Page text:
1. What is your earliest memory of writing?
 

Probably forming sentences in grade school, but my first memory of writing stories was in the third grade. There weren’t many creative writing assignments, so I would write my own stories and share them with the teacher and class. I wrote about dragons, ghosts, and my Himalayan cat Maya. The teacher helped me laminate the illustrated pages and connect them with a spiral binder. It was my own book series. Mrs. Meyers was my favorite teacher, she told me, ‘I wish all the students were as interested in writing as you.

 

2. What inspires you?

Dreams, mythology, and folktales inspire me. Joseph Campbell, and his books revealing the power of myths. I love nursery rhymes, limericks, and wonder tales. The sing-songs playful use of words in children’s stories inspire me. My dad gave me a copy of Haroun and the Seas of Stories when I was little. Our stories represent our subconscious fears and yearnings, our need for belonging, and our search for justice and righteousness. The surrealist movement and any expedition into our subconscious inspires me. Our subconscious wraps truths in a creative and imaginative veneer. Great writers find the truth in myths and break open harmful myths. Other writers who inspire me are the people who reveal painful truths in service to humankind. James Baldwin and Arundhati Roy come to mind. 

 
3. What do you think makes a good story, and why? 

Once, while reading Henry Miller I became overcome with a sense of companionship. Feeling isolated and lonely, I found solace in written words on a page, as though I was actually with another person. My illusion of separateness was severed. A story’s ability to draw us in depends upon identification with the characters. There must be a human connection in order for us to follow along, and then once we have made that connection, a good story will challenge us for connecting. There must always be that push-pull balance between drawing us in and expanding our perspective. That gap between our alignment with the stories world and our displacement from our expectations is the essence of drama.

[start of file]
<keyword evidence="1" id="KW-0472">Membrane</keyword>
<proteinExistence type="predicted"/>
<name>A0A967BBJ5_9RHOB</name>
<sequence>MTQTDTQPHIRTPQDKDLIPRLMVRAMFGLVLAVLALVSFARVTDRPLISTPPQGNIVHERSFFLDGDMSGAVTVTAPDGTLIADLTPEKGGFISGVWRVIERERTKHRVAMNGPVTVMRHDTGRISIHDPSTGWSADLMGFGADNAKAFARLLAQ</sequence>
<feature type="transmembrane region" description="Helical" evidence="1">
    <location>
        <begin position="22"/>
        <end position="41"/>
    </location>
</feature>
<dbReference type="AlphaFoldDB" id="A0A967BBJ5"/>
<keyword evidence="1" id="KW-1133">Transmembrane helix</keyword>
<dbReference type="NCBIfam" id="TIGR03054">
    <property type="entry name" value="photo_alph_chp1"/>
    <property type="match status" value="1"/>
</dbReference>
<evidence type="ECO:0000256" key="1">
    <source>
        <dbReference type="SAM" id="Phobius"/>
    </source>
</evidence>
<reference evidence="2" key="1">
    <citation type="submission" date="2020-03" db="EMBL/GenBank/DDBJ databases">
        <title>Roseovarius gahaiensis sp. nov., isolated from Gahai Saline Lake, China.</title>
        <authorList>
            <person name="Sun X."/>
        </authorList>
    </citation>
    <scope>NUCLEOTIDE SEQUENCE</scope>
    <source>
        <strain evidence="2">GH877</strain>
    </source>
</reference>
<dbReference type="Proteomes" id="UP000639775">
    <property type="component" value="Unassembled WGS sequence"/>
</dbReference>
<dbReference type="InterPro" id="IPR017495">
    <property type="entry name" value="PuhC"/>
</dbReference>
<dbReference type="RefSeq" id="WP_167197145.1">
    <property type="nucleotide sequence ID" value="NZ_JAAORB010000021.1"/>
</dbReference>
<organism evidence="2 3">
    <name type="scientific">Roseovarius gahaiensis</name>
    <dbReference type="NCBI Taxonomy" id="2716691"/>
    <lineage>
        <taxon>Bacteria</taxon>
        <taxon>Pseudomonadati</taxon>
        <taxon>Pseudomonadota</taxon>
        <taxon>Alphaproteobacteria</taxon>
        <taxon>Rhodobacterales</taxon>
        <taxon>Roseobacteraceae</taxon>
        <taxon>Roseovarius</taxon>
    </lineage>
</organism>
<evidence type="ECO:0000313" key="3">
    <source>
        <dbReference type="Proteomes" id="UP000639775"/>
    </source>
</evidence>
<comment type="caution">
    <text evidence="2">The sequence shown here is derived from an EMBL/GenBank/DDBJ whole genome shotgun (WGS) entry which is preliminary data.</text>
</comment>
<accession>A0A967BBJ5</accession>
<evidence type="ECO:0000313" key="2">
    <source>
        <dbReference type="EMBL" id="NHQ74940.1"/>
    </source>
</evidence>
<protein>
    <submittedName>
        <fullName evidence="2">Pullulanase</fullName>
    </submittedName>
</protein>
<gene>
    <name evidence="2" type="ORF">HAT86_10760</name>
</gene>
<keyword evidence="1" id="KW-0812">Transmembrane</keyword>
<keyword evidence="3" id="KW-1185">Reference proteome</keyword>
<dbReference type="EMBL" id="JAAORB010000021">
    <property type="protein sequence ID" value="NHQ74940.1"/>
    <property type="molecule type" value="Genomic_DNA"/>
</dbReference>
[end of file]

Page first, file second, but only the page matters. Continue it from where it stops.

4.Tell us about your writing process.

I have none. I pace around a room and then angrily pound out thoughts on a keyboard. When I handwrite I deliberately make myself write slow so my hand doesn’t strain itself with exertion. I require many breaks, exercise during those breaks helps. The blood needs to be flowing. The thoughts I’m trying to get out animate me, and I can only successfully write when it takes full possession of my faculties. It is a full-on birthing process, painful and exhausting, yet infinitely rewarding, 

 
5. What is the most surprising thing you have learned from writing? 

Writing is only scribing thoughts, and the rules for it are pretty fluid. It’s hard to tell what may connect with another person, so writing for the self is the only way to keep on. Thoughts are inadequate expressions, and words even more so. We have limited tools to poke around trying to find the shape of elusive objects in the dark, and none are more gifted in finding them, only more adept at poking around. Endurance is more useful than insight here. But when the shape of things in a dark room becomes apparent, they’ll do the rest of the work for you, and you can relax a little. 

 
6.How did participating in a Writers Guild Initiative workshop help your writing?
It’s an environment to poke around in and exercise those subconscious parts of the brain. Hearing a direct response to my work has clued me in on whether I am actually connecting, and the tools the mentors give are invaluable. The many prompts from every angle been extremely useful, as has finding what makes other writers tick, and their process for graphing out their thoughts. These workshops helped me decipher a mission in my writing, I respect writers who write without purpose, but I have an end goal in mind. I wish to rewrite all the myths. 
 
7. How do you make time for writing?
I don’t, the time eventually catches up with me and forces me to write. It’s largely driven by need. I need to tell this story, I need to get it out. The characters need to speak, the objects need to be illuminated. 
 
8. You’re also an actor and theatre artist. How does writing inform your other creative endeavors?
It’s all about getting in other people’s heads, bodies, and hearts. All creative endeavors are ritualistic practices that open up pathways of understanding. They require an opening up to the forces in the universe, to allow a foreign entity inside you, to be willing to nurture it, to love it, and let it go. They aren’t exclusive in any way, all actors should write from their character’s perspective, and all writers should act out the words of their characters. They are symbiotic tools to reach an understanding of human experience. Drama has that great gap, between what is brewing inside, and what is actually expressed. Writing nurtures internally and finds fruition in outward expression. It can help profoundly, but drama also helps the writer see beyond words. Movements, sounds, and images are just as illuminating.
 
9. Do you have a “writing quirk,” if so, what is it? 
Only the constant pacing, that’s why I require an exercise routine.
 
10. Any advice or tips you’d like to offer
Read everything. Be open to change. Let go of limiting perspectives of the self. 

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